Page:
• Process automation
More in general, many business processes have been automated in the last decades. We can observe this in on-farm automation, where processes on FMIS and agricultural machinery are more and more automated and a lot of work is done on the on-farm integration of FMIS – machinery interaction. The same kind of developments can be observed on the area of inter-organisational automation of processes by governments (e.g. LPIS, exchange of field info for subsidy application) and service providers.
• GIS and location based services
Location specific application of fertilizers requires the use of spatial information (parcel boundaries, soil maps, LAI maps, application maps) and the storage and processing of spatial information through GIS. Besides location based services are required, using satellite navigation or comparable positioning systems to determine location as a basis for location based appliance of fertilizers.
The most commonly occurring variants are (probably):
• A farmer advisory service acts as the service provider that collects relevant data required to make a fertilizer advice. These relevant data are translated (usually manually and using advisors and/or farmers expert knowledge) to a fertilizing advice. The advice is subsequently translated by the farmer to his daily operational planning, either manually or by entering the advice into the FMS and generating an application map for automated application in the field.
• In the most automated variant of this use case, a large part of the data collection and advice generation by the service provider is automated, using automated data collection and agronomic models. Data are exchanged between provider and FMS through a standardized data exchange protocol and are automatically translated (possibly after editing the advice by the farmer in his FMS) to farm machinery. Documentation of field operation is collected and transferred to and stored in the FMS.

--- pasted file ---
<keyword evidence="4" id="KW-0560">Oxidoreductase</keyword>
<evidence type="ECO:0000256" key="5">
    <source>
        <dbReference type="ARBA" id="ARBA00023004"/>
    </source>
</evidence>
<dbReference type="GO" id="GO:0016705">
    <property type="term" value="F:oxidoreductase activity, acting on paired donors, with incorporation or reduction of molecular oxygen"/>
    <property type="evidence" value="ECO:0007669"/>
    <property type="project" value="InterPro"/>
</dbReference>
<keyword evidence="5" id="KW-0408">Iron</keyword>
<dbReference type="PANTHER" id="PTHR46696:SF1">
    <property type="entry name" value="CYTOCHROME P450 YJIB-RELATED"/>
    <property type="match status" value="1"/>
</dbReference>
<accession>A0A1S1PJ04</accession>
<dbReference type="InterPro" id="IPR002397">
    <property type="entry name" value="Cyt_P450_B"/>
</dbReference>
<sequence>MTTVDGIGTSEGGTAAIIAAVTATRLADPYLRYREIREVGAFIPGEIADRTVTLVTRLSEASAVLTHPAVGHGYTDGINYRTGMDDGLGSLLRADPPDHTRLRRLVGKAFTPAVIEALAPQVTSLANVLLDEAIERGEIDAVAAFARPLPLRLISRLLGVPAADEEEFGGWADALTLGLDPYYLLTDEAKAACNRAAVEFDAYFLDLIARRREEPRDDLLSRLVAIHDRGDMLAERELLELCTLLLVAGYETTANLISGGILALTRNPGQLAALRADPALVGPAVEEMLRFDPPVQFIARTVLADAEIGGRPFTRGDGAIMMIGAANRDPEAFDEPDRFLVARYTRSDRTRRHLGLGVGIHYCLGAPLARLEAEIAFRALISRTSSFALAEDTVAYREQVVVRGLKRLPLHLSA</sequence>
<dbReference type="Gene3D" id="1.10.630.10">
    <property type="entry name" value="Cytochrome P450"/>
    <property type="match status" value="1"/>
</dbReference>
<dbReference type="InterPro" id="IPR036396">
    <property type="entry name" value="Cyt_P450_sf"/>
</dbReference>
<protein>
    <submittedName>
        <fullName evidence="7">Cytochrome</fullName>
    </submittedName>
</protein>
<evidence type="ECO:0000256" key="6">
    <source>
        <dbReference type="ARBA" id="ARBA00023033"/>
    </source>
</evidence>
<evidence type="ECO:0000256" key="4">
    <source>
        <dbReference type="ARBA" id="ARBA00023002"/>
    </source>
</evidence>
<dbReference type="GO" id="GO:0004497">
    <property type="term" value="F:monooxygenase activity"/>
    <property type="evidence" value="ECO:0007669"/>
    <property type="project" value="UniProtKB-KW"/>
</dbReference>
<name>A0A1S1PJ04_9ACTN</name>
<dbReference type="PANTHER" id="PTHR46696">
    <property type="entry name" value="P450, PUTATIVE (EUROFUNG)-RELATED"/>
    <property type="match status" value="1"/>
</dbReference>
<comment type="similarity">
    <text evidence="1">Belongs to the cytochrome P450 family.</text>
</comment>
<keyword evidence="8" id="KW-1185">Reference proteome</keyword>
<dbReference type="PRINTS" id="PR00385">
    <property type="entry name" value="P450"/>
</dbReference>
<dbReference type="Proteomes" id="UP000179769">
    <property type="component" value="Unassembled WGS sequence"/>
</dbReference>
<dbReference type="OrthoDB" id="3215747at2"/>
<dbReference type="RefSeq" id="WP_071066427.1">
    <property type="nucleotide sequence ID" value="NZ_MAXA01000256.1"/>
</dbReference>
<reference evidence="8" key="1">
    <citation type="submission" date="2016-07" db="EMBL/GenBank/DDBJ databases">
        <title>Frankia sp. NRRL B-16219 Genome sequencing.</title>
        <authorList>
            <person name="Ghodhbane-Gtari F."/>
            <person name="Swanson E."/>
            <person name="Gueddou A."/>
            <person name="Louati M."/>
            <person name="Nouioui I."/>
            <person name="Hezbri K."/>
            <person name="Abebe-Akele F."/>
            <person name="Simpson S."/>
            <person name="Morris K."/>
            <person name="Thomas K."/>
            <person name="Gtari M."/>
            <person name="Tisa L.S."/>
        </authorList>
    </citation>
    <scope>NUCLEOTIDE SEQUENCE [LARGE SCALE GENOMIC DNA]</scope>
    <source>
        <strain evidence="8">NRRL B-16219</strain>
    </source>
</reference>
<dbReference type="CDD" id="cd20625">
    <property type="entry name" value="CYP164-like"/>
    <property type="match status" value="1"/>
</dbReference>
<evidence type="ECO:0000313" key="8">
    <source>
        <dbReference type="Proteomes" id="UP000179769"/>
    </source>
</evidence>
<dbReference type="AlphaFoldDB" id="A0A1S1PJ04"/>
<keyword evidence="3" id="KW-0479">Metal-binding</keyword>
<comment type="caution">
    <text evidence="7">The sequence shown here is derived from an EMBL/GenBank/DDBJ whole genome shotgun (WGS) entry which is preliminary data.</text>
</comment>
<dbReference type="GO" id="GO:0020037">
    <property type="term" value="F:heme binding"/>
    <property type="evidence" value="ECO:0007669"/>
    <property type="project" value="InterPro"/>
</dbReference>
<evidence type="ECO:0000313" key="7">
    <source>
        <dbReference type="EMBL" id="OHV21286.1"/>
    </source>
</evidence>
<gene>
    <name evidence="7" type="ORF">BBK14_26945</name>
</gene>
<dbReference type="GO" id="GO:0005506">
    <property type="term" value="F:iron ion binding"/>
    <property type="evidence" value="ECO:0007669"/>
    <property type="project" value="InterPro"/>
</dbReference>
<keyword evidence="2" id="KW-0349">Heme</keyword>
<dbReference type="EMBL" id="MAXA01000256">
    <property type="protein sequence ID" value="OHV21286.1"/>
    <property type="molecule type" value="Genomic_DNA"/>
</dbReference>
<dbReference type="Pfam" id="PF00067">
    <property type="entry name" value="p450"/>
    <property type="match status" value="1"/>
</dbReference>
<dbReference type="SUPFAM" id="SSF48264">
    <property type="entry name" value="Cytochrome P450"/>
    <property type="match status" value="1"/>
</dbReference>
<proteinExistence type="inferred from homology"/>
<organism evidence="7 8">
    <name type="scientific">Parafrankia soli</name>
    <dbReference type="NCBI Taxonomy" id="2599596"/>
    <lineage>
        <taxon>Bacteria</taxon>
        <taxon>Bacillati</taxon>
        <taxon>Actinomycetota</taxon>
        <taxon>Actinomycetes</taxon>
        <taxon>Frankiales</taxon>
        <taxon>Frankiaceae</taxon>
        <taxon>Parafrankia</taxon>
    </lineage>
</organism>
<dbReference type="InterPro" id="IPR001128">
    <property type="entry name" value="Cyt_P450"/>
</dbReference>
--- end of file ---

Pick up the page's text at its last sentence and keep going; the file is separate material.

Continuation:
• Different parts of the use case could be implemented in a different (technical of functional) way:
- LAI data could be provided real-time in the field through LAI sensors
- Part of the role of the farmer could be performed by a contractor
- Different components (e.g. the agronomic model) could be implemented as part of the FMIS
- There are no widely accepted standards on the European level for the exchange of data required in this use case. This concerns the exchange between FMS and government, between FMS and fertilizer advice provider and the exchange between fertilizer advice provider and the providers of soil data and remote sensing data.
- Commonly used data exchange standards in agriculture (like UN/Cefact) are very limited in their support of spatial data and do not support the OGC standards.
- ISO-11783 is still not fully supported by all machine vendors, which can hamper the seamless data exchange between FMS and machinery.